Flags have been used to mark political divisions as far back as Biblical times, with the Israelites encamping according to the standards and ensigns of their Tribes. Today, flags are often used to make statements about political affiliations, especially in public arenas. For this reason, a decision by Eurovision broadcasters to ban the Palestinian flag from the televised competition is a particularly painful blow to supporters of the Boycott, Divestment and Sanctions (BDS) movement and other anti-Zionist activists.
Eurovision is a popular annual song competition in which Israel traditionally participates. It is not uncommon for audience members to take advantage of the media attention to express support for political causes, whether directly related to competing countries or not.
This year’s flag policy prohibits flags of nations which are not competing, have not competed recently or are not members of the United Nations. While Palestine has been recognized by 138 countries and has been granted observer status at the UN, it is not a member state.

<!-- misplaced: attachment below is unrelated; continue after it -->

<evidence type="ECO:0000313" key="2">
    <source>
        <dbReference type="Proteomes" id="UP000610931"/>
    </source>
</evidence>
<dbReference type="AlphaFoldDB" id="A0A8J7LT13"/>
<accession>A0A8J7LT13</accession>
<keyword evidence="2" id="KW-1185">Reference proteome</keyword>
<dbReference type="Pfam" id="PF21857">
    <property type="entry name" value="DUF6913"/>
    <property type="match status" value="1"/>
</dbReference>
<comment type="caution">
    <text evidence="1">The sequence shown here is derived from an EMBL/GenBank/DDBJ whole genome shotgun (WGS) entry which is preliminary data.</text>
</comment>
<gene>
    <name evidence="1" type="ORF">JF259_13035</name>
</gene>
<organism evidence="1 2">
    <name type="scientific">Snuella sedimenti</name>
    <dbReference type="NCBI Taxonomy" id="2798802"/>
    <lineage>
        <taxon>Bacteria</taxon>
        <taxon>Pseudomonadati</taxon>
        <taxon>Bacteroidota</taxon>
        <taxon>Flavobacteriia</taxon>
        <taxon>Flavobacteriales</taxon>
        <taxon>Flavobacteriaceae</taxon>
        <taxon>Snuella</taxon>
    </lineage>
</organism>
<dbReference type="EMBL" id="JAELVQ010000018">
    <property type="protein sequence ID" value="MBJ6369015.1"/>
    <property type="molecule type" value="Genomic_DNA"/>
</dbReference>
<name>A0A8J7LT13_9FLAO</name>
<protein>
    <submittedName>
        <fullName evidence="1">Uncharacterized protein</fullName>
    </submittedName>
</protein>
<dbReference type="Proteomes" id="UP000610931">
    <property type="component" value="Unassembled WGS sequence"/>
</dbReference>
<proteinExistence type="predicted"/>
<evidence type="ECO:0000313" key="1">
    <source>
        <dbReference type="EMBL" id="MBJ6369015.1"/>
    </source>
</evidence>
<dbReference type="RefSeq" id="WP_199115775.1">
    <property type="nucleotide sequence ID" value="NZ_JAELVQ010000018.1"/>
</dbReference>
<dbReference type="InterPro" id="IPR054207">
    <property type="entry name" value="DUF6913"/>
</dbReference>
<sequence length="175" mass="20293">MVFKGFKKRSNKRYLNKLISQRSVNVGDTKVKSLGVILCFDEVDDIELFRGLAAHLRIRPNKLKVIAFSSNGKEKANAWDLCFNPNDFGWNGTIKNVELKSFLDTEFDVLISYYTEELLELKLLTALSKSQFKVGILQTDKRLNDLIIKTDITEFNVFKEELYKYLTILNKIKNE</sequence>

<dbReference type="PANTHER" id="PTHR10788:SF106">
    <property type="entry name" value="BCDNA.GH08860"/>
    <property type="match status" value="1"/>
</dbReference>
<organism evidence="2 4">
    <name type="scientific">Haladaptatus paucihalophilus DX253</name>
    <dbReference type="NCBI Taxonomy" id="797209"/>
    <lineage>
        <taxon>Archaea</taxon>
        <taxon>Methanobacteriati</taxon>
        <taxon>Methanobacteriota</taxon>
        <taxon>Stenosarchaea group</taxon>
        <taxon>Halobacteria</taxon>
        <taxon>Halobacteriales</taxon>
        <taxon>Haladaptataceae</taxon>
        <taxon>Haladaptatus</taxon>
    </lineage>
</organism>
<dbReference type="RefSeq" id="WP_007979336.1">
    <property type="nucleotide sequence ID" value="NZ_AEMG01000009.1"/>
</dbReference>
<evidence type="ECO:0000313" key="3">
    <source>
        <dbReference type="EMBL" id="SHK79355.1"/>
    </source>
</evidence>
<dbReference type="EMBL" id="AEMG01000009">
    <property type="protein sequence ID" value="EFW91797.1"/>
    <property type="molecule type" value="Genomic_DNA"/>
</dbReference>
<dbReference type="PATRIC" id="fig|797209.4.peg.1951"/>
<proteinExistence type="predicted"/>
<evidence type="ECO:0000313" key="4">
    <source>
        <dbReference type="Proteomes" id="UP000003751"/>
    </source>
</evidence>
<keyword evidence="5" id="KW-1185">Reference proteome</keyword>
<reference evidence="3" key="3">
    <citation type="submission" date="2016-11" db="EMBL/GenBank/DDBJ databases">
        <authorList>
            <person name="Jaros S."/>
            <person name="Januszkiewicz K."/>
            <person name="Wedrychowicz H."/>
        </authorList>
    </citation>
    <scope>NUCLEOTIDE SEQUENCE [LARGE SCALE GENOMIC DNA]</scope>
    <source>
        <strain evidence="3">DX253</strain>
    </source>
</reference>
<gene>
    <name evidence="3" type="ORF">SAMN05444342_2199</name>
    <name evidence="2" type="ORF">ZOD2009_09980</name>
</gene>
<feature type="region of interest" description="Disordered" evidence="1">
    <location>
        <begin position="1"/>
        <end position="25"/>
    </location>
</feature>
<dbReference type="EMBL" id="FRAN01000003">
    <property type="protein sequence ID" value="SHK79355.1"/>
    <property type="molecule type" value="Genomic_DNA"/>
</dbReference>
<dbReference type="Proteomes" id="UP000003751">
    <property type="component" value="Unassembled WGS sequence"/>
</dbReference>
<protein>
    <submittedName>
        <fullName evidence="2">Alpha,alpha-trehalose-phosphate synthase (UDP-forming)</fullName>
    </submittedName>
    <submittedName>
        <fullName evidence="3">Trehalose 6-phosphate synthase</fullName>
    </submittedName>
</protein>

When the policy was originally posted on the website of the Global Arena, the venue where the contest will take place May 14, it included the Palestinian flag as an example of a prohibited flag.
Palestinian negotiator Saeb Erekat, who recently took over as secretary-general of the Palestine Liberation Organization (PLO), was outraged by the policy, sending a scathing letter to the European Broadcasting Union. He called the decision “discriminatory and a serious offense against our nation.”
“We call upon you to immediately revoke this shameful decision,” he continued, demanding an apology to “millions of Palestinians around the world.”
According to Ynet, following the uproar from Palestinians and other groups whose flags were listed, an apology was issued, and the policy was revised and clarified. The specific examples removed, but the rules still prevent attendees from flying the Palestinian flag.
The policy states that the decision was made “for safety reasons, and to ensure the Eurovision Song Contest remains a non-political event.” Rainbow flags, representing the LGBT community, are permitted, “as a symbol of tolerance and diversity”.